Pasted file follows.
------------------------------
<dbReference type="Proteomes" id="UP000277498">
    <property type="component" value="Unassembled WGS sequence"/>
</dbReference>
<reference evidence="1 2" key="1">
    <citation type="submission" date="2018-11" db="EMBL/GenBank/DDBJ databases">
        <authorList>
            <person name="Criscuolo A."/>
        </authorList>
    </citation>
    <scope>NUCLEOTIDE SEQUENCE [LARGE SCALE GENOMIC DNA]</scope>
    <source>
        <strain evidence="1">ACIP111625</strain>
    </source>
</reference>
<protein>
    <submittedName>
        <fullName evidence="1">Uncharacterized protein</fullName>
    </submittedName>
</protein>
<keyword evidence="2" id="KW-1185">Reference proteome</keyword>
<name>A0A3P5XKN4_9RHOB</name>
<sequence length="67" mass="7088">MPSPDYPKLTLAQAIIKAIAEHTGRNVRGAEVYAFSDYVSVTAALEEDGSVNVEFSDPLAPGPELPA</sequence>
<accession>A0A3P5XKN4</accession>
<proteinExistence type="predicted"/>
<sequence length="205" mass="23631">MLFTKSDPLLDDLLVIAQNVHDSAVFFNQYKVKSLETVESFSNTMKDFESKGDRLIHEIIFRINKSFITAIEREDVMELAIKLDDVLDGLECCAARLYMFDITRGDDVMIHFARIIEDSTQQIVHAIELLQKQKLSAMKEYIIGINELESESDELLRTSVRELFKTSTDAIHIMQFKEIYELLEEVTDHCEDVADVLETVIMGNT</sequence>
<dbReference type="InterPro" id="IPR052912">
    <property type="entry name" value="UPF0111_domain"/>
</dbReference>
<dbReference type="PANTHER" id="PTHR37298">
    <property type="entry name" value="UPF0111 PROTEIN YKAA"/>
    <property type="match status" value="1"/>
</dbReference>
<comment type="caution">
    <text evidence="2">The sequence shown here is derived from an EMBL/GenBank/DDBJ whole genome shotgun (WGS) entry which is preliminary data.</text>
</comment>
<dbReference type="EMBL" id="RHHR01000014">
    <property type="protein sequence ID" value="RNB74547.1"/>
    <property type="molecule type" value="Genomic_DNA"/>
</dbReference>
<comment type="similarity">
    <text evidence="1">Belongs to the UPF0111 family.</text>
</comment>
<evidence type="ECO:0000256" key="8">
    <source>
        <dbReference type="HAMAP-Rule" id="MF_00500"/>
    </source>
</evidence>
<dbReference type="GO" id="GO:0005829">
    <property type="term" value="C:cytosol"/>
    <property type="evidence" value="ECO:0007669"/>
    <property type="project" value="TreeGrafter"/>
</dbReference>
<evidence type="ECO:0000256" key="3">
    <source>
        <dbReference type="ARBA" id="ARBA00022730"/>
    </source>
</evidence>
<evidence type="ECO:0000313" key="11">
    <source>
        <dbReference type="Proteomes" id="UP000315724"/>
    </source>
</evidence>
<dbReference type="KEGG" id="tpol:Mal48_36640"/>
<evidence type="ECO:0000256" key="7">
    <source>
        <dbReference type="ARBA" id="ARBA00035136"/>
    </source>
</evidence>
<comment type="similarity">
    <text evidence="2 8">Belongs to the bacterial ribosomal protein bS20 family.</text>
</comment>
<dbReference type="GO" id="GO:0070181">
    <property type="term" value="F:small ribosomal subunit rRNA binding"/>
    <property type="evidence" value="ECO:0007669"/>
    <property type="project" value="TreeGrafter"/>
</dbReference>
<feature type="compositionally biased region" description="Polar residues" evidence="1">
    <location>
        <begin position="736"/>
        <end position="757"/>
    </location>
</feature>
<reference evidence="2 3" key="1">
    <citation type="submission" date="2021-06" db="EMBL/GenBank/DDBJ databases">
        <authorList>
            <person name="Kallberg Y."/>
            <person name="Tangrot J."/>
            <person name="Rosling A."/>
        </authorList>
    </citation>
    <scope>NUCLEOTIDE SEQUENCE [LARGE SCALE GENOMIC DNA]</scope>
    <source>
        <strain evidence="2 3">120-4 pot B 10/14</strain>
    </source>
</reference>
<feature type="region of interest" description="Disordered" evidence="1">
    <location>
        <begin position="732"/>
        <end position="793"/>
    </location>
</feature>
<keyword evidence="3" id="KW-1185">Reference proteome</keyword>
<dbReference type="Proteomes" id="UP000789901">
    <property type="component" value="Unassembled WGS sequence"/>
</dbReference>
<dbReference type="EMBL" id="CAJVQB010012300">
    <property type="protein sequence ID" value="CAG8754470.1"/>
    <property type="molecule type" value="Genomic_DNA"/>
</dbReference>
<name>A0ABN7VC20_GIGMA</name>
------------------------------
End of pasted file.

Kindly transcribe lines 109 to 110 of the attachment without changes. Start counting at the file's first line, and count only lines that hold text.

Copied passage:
</dbReference>
<name>A0ABN7VC20_GIGMA</name>